Durbin said he was told his brother wanted to stop and take a photo of a waterfall while driving on Going-to-the-Sun Road.
"He lost his footing and fell," Durbin said. "He wasn't wearing the proper shoes for that. I was told he had flipflops on. It was something silly, but I've done it. My son has done it. It was just an unfortunate accident."
Glacier National Park spokesperson Lauren Alley said the danger is real around any fast-moving water in the park.
"The message is that creeks and waterfalls in the park are certainly really exciting and attention-grabbing," Alley said. "There are a lot of them. We always ask people to not walk, play or attempt to take photos on the slippery rocks. It's so easy to fall."
Parents need to be especially careful with their children.
"Kids love to play near the water," she said. "If people do fall in the fast-moving water, there are a lot of rocks and logs that can cause injuries. People need to be extremely careful around rocks that are wet."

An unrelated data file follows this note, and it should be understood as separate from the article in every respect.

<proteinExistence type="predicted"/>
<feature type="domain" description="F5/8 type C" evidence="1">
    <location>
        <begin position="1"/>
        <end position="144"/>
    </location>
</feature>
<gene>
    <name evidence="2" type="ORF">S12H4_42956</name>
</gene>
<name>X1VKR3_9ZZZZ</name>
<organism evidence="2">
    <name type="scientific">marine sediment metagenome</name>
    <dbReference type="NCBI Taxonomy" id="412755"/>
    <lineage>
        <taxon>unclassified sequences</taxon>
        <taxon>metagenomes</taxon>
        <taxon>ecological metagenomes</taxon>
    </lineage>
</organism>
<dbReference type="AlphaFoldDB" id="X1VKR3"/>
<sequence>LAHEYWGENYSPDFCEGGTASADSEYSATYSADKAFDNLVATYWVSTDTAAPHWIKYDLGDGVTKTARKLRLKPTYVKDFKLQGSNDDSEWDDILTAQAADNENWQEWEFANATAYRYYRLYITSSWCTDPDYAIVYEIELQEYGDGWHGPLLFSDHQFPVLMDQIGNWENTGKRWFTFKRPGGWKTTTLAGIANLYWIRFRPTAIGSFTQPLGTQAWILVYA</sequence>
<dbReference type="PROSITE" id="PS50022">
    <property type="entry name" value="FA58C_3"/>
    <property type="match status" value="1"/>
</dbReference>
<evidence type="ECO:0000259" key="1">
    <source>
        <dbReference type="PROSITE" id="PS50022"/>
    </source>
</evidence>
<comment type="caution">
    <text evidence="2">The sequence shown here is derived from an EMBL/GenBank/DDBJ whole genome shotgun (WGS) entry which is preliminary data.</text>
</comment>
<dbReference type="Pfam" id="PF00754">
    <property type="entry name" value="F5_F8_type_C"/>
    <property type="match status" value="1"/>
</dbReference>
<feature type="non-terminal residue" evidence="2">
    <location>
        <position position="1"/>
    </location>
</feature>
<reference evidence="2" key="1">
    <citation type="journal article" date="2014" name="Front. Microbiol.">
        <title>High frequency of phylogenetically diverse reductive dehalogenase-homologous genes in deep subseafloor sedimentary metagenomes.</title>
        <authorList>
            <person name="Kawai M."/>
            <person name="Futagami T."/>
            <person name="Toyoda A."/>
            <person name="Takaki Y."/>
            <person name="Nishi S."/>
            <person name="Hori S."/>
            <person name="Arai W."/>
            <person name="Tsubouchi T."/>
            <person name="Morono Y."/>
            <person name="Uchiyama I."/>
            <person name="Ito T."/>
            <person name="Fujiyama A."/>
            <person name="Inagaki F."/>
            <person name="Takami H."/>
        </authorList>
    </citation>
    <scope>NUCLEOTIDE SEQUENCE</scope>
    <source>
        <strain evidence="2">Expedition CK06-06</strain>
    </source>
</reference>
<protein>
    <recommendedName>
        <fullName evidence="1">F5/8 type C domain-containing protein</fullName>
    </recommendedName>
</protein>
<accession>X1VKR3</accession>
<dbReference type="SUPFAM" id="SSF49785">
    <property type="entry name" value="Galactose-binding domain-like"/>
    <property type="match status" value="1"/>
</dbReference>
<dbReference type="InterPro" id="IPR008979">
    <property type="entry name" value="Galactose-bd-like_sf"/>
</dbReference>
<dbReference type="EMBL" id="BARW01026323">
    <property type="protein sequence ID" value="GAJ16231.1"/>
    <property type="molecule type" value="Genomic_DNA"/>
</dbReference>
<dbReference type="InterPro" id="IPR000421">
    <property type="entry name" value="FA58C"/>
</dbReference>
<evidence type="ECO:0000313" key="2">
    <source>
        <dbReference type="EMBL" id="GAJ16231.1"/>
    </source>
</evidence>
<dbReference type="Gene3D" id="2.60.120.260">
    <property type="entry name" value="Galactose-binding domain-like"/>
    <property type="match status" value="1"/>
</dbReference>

William Durbin said his brother didn't have any insurance. Durbin established a gofundme site at gofundme.com/robert-robbie-durbin-fund to help the family offset some of the costs.
All six of the Bitterroot Beanery locations also are accepting donations and cards that will be given the family. Durbin's sister, Jessie Madruga, works for that company.